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Ever Considered Loaning your Spouse Money?

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Here’s why you might.

We all look for ways to reduce the amount of tax we pay.  Sometimes I come across situations where one spouse has accumulated a larger non-registered investment account than the other.  This can happen over time when one spouse has a higher income than the other, or perhaps when one spouse receives an inheritance.

This often leads to higher taxes being paid by the household.  In an effort to reduce taxes, income splitting strategies can help shift income from a high tax bracket family member to a low tax bracket family member.

This is not as simple as making a non-registered account ‘joint’ with a lower income spouse or minor child.  CRA would consider this a gift to a non-arm’s-length person and attribution rules would apply, essentially attributing most if not all of the income back to the higher income individual and taxing it in their hands.

One income splitting strategy where attribution rules would not apply is to use a spousal loan.

A spousal loan works like this:

  •  The higher tax bracket spouse (lender) loans funds to the lower tax bracket spouse (borrower) at the prescribed rate.
  • The prescribed rate is set quarterly and is based on the 90-day Treasury bill rate.  Today that rate is at a historic low of only 1%!
  • The borrower must pay interest on the loan annually by January 30 of the following year ($1,000 for a $100,000 loan).
  • The investment income generated is taxed in the hands of the borrower, not the lender.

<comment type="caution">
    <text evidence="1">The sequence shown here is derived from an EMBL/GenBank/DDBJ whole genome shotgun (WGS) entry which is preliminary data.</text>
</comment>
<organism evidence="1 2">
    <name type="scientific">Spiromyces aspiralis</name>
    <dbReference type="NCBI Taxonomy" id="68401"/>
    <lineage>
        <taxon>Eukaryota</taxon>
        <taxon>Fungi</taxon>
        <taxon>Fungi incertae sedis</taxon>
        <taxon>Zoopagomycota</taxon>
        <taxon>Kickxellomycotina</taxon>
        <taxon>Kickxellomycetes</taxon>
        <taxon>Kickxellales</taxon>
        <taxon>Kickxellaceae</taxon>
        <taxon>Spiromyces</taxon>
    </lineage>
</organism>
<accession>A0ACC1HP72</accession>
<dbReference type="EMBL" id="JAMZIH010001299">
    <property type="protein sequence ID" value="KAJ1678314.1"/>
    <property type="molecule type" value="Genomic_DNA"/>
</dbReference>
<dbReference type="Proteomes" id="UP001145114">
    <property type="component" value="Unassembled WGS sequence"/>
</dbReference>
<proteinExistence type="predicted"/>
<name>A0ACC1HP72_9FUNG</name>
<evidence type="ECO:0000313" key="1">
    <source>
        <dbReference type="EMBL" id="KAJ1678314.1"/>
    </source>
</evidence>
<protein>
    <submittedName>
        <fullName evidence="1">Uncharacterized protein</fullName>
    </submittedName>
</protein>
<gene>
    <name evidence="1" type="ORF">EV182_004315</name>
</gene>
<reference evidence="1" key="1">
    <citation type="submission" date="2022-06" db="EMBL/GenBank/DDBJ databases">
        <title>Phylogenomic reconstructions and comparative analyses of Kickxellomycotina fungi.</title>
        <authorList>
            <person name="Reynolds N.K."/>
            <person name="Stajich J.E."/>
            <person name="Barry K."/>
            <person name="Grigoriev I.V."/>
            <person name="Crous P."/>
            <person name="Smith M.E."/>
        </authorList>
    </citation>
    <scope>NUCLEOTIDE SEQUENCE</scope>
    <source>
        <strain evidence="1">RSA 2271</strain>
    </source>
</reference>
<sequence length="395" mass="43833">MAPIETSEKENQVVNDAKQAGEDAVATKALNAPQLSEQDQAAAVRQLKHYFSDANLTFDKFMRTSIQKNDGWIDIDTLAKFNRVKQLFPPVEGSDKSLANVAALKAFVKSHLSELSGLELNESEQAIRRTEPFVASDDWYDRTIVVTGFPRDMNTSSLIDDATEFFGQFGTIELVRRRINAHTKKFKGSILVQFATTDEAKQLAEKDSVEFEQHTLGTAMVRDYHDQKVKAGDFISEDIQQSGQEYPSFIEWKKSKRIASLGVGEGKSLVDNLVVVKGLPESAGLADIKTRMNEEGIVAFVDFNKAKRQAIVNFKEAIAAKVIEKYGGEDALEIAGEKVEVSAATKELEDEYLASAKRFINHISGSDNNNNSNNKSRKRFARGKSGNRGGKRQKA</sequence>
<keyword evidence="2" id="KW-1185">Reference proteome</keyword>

• The interest paid on the loan can be deducted by the borrower and is taxed in the hands of the lender.
  • A written agreement should be put in place documenting the loan.  This also locks in the rate of 1% for the life of the loan, regardless if the prescribed rate increases in the future.

coupleTo illustrate the potential benefits of this strategy, let’s look at a hypothetical couple Tom & Mary Connor.

Tom recently inherited $500,000 from his mother.  Tom faces a marginal tax rate of 46.41% while his wife Mary’s marginal tax rate is 31.15%.  Tom plans on investing the money and can earn 5%.  For simplicity, let’s assume the 5% return is simple interest.

If Tom invests the funds himself, his after-tax return would be $13,397.

$500,000 x 5% x (1 – 46.41%) = $13,397.

Instead, Tom can lend Mary $500,000 at the prescribed rate of 1%, thereby shifting the growth on the money to Mary who is in a lower tax bracket while avoiding attribution rules.

Tom would include the $5,000 in interest on the loan as income, providing an after-tax return of $2,680.

Mary would include $20,000 in interest as income (5% return less 1% in interest costs), providing an after-tax return of $13,770

The total after-tax return for the household is $16,450.

The spousal loan strategy has provided an incremental family return of $3,053 after one year.  As the portfolio grows and the resulting income from the portfolio increases, the incremental improvement in family return also increases.

This tax-planning strategy does however have potential non-tax consequences that should be considered:

  • You may be more likely to be reassessed by CRA.
  • Tax returns become a bit more complicated.
  • If the marriage breaks down, the situation will become more complex and will be subject to family law provisions.

Your entire financial situation, goals & objectives should be considered before employing any strategy.  If you find yourself in a similar situation to Tom, a spousal loan may work very well, especially considering the historically low prescribed rate of 1% that can be locked in today.

Written by Brad Mol, Senior Wealth Advisor, TriDelta Financial

 

 

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